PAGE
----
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Homo est animal Homificans.


       —Ramon Lull (1308), from which, by Lull’s own method of combinatorial permutation, we sow a semantic field—from which, as per Quine (1960), no singular selection proves decisive:


1. Man is the Man­-ify-ing animal

2. The Human is the Human­-ifying life-form

3. A human is a humanizing living being

4. The Human is Humanized Anima(­-ted crea(-ture/-tion))

5. Homo is the Homogenized Genus (kind)

6. Homo is the homogenizing species (appearance)

7. Anthropos is the anthropomorphizing animal

8. Anthropos Animates Anthropically

9. Humanity is its own self­-similarity.







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1.4  Tree of Life, Tree of Culture, and other Generic analogies


“The course of organic evolution can be portrayed properly as a tree of life [... as] its occasional convergences are superficial resemblances, not a joining or a reabsorption. [...] The tree of culture, on the contrary, is a ramification of such coalescences, assimilations, or acculturations. This schematic diagram visualizes this contrast.”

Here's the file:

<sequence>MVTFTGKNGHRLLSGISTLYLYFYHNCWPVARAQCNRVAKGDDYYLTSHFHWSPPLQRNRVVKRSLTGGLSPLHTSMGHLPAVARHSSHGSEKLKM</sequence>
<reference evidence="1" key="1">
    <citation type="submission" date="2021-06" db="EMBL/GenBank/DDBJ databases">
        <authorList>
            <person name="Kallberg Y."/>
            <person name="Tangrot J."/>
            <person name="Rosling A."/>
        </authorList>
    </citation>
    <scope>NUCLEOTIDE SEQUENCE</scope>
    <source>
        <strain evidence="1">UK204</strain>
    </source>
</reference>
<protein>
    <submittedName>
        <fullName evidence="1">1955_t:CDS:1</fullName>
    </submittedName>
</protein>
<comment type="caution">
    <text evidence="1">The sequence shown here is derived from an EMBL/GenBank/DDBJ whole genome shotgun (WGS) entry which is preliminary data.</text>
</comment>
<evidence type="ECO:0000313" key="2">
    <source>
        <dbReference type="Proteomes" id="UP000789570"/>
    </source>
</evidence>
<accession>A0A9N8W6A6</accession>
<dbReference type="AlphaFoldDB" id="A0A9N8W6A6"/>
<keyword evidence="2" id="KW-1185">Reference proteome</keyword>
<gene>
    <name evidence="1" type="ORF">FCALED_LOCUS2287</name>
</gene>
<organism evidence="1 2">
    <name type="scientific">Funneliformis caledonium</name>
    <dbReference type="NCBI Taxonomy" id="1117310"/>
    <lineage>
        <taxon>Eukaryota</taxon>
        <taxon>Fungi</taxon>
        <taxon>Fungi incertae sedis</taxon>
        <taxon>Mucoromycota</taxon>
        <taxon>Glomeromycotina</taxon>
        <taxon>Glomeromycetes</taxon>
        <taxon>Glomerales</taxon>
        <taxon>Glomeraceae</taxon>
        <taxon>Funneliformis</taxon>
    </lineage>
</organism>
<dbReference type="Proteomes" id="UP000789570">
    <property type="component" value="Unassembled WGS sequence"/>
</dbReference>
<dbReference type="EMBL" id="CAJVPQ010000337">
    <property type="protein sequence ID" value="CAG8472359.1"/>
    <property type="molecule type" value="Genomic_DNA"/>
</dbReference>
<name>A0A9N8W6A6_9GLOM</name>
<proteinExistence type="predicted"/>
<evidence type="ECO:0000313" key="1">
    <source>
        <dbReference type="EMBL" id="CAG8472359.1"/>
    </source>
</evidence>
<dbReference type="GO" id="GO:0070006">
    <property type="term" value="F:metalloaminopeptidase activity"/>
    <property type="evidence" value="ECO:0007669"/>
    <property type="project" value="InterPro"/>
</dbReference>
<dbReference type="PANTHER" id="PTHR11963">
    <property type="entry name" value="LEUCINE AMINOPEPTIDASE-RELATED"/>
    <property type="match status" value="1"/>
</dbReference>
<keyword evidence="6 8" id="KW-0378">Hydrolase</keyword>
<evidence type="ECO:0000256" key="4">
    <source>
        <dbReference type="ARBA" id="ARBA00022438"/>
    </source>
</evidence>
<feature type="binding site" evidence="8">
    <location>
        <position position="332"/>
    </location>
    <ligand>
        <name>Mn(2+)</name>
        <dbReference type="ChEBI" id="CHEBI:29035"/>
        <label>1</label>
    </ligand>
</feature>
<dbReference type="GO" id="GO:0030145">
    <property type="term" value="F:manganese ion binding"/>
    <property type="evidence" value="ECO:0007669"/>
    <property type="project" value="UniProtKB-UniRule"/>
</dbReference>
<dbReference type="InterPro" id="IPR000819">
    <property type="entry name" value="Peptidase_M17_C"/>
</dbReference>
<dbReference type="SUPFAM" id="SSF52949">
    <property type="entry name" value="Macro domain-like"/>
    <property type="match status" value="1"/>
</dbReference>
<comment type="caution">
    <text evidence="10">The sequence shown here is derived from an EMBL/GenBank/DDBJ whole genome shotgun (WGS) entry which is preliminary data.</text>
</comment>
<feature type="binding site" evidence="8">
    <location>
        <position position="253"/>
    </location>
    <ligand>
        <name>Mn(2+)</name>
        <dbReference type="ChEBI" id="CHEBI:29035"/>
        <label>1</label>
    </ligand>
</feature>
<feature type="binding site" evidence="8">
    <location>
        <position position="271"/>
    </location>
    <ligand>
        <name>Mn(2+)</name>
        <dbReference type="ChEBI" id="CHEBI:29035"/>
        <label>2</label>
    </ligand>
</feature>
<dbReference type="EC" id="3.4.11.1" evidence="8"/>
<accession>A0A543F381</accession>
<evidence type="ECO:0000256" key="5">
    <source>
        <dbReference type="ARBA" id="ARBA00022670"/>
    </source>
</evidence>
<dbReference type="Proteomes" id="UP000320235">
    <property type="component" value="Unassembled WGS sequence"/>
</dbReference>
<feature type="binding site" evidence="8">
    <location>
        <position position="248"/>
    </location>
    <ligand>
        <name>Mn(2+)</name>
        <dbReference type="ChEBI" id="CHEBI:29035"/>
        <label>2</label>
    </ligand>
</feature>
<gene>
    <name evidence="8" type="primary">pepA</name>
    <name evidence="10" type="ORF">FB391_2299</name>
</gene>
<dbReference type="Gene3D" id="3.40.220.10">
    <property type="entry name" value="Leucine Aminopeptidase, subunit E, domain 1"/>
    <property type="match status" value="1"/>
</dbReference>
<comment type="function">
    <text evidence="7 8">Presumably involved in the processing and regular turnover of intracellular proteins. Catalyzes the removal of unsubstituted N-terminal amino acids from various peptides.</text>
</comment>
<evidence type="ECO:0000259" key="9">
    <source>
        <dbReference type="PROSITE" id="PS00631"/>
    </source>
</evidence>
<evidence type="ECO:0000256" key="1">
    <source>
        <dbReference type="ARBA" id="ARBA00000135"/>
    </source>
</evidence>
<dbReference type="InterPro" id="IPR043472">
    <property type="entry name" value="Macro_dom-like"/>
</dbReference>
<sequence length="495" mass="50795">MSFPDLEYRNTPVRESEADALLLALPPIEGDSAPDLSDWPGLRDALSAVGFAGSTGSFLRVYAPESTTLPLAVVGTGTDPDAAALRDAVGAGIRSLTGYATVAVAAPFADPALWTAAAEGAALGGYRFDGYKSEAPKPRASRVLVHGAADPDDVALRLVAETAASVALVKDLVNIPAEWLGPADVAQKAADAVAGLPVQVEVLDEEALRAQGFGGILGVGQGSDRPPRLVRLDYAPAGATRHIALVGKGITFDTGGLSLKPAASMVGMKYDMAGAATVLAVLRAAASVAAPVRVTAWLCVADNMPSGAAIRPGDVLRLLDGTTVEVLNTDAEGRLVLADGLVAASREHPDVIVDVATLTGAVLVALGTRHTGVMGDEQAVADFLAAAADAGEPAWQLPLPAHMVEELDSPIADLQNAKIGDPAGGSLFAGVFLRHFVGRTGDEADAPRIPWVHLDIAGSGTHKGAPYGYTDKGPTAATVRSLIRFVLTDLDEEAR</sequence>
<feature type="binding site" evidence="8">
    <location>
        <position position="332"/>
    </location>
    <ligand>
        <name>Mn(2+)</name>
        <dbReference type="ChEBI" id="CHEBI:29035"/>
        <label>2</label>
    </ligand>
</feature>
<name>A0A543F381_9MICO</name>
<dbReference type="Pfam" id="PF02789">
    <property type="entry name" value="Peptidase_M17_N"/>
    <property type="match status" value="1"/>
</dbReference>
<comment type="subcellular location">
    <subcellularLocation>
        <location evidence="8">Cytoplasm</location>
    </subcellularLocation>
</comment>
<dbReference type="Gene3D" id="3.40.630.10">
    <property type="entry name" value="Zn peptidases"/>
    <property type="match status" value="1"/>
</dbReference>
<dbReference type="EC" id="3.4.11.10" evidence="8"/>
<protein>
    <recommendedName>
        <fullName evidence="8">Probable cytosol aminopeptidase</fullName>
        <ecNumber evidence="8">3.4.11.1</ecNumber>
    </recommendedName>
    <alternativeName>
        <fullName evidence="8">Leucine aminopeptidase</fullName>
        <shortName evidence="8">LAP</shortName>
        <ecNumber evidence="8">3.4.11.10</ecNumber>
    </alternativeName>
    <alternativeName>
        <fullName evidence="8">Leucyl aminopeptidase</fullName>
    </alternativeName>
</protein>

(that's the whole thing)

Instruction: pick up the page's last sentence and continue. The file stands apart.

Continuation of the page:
Alfred Kroeber’s exceptional illustration from 1948 says it all—or does it? One could make an academic career (if not several) out of mining his comparative litany—at turns poetic and abstruse (like most metaphoric petitions), but anthropology is a science (albeit one confessed to identity crises), so we shall strive (in vain? perhaps) to isolate scientific model from poetic metaphor. Given the inevitable correlation to Eden’s conflicted trees of “Knowledge vs. Life”, we shall set aside Thing­-Names (for, if Culture is contra Life, it allies at once with Death) to heed the modern (if misbegotten) cris de coeur of “Nature versus Nurture”—or better, natural vs. cultural.

© 2008-2012 Ian C Thorne. all rights reserved. about credits privacy contact share